Seeing Stars: How postdoctoral fellow William Cramer investigates light in galaxy systems

Author: Madeline Schlehuber

William Cramer

What’s really out there? William Cramer, a postdoctoral research fellow with the Department of Physics and Astronomy, has been asking this question since he was 10 years old, reading all the books about astronomy that his library offered.

“Several rocky physics courses later, I survived.” Survived is one way to put it: Cramer studied physics at University of Chicago, followed that by earning his doctoral degree in astronomy at Yale University, and continued his postdoctoral studies at Arizona State University before coming to the University of Notre Dame this year.

At Notre Dame he is excited to research galaxies with the other astronomers in the department. “A lot of astronomy is broken up into wavelength regimes . . . light can span frequencies from radio, at the low end of the spectrum — all the way to really high, like x-ray. I was mostly doing stuff with radio astronomy. Now I'm more in the optical to infrared range.”

Specifically, Cramer explores what is going on in and around galaxies: the gaseous movement. Gas, explained Cramer, informs researchers about what is going on with the galaxy. Is it old? New? Dying? The gas that moves around galaxies can tell a bigger story about the “health” of the galaxy.

Cramer explained one class of galaxy he has been researching since graduate school: a Ram Pressure Stripped Galaxy. These galaxies live in clusters of other galaxies, surrounded by a hot, gaseous medium. As galaxies move through this medium, the gas within the galaxy can be stripped off and lost. Since galaxies use gas to form new stars, losing all of its gas results in a galaxy slowly dying as stars burn out and are not replenished. At Notre Dame, Cramer is focusing more on the gas around galaxies, called the circumgalactic medium, and how it contributes to the lifecycle of stars and galaxies.

Cramer and the other astronomers interested in these galaxies rely on images for their work.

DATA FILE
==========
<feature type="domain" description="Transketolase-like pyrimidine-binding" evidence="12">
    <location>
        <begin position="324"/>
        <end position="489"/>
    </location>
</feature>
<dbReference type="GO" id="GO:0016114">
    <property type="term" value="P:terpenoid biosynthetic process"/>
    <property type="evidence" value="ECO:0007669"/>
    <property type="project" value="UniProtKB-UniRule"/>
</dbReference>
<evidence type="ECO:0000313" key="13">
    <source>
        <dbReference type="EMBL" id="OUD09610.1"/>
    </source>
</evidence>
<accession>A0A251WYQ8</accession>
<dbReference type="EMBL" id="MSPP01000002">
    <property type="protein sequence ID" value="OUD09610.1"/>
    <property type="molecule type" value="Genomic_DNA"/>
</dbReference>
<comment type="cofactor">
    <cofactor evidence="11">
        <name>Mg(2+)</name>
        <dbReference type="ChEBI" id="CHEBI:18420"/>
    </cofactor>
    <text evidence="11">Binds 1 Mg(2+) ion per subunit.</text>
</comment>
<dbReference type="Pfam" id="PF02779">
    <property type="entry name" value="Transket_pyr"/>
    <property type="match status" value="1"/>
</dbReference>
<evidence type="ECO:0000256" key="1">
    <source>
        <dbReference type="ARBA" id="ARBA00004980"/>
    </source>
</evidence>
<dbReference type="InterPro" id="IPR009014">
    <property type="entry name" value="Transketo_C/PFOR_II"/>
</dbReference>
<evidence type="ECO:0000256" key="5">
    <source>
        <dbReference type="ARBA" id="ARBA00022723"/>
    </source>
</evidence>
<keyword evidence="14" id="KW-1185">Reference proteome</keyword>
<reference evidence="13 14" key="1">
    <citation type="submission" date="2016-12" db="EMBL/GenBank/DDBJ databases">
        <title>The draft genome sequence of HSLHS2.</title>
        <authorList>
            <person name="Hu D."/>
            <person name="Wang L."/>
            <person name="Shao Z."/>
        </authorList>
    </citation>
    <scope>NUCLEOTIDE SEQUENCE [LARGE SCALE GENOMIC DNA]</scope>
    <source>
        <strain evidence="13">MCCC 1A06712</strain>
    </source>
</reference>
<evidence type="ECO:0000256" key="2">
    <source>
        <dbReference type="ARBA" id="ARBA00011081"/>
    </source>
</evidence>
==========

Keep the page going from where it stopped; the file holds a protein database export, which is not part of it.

“All astronomy data is a raw image, and there is a bunch of processing to turn that into what we use for science, using data reduction. It's a process,” Cramer said. The team needs to use programming to analyze the image to find out what makes it special: object brightness, heat, density, phase of matter, and what elements are in the gas.

“It’s not always easy to know what you’ll write a paper about,” he continued. That’s because there are many different things that can show up in telescope images that would alter the direction of his research interests.

As for the images themselves, astronomers get these from telescopes like the James Webb or Hubble, and can propose to have certain areas of the sky imaged. These telescopes capture high-quality images researchers like Cramer use to field advancements.

“I have done some observing — I think I had a really romantic notion of what it would be like, you know, night sky, I would just be sitting there with a telescope,” joked Cramer. “What I should have realized is that you don't want any outside light, so you sit in a windowless room, sealed in from 10 pm to 6 am. It’s a slog. But it’s worth it when you get your images.”

In coming years, Cramer said he hopes to continue his research, and follow in his parents’ footsteps to eventually become a professor. “I take it a year at a time . . . I want to continue to work on cool stuff in the future — I am always proposing to keep looking.”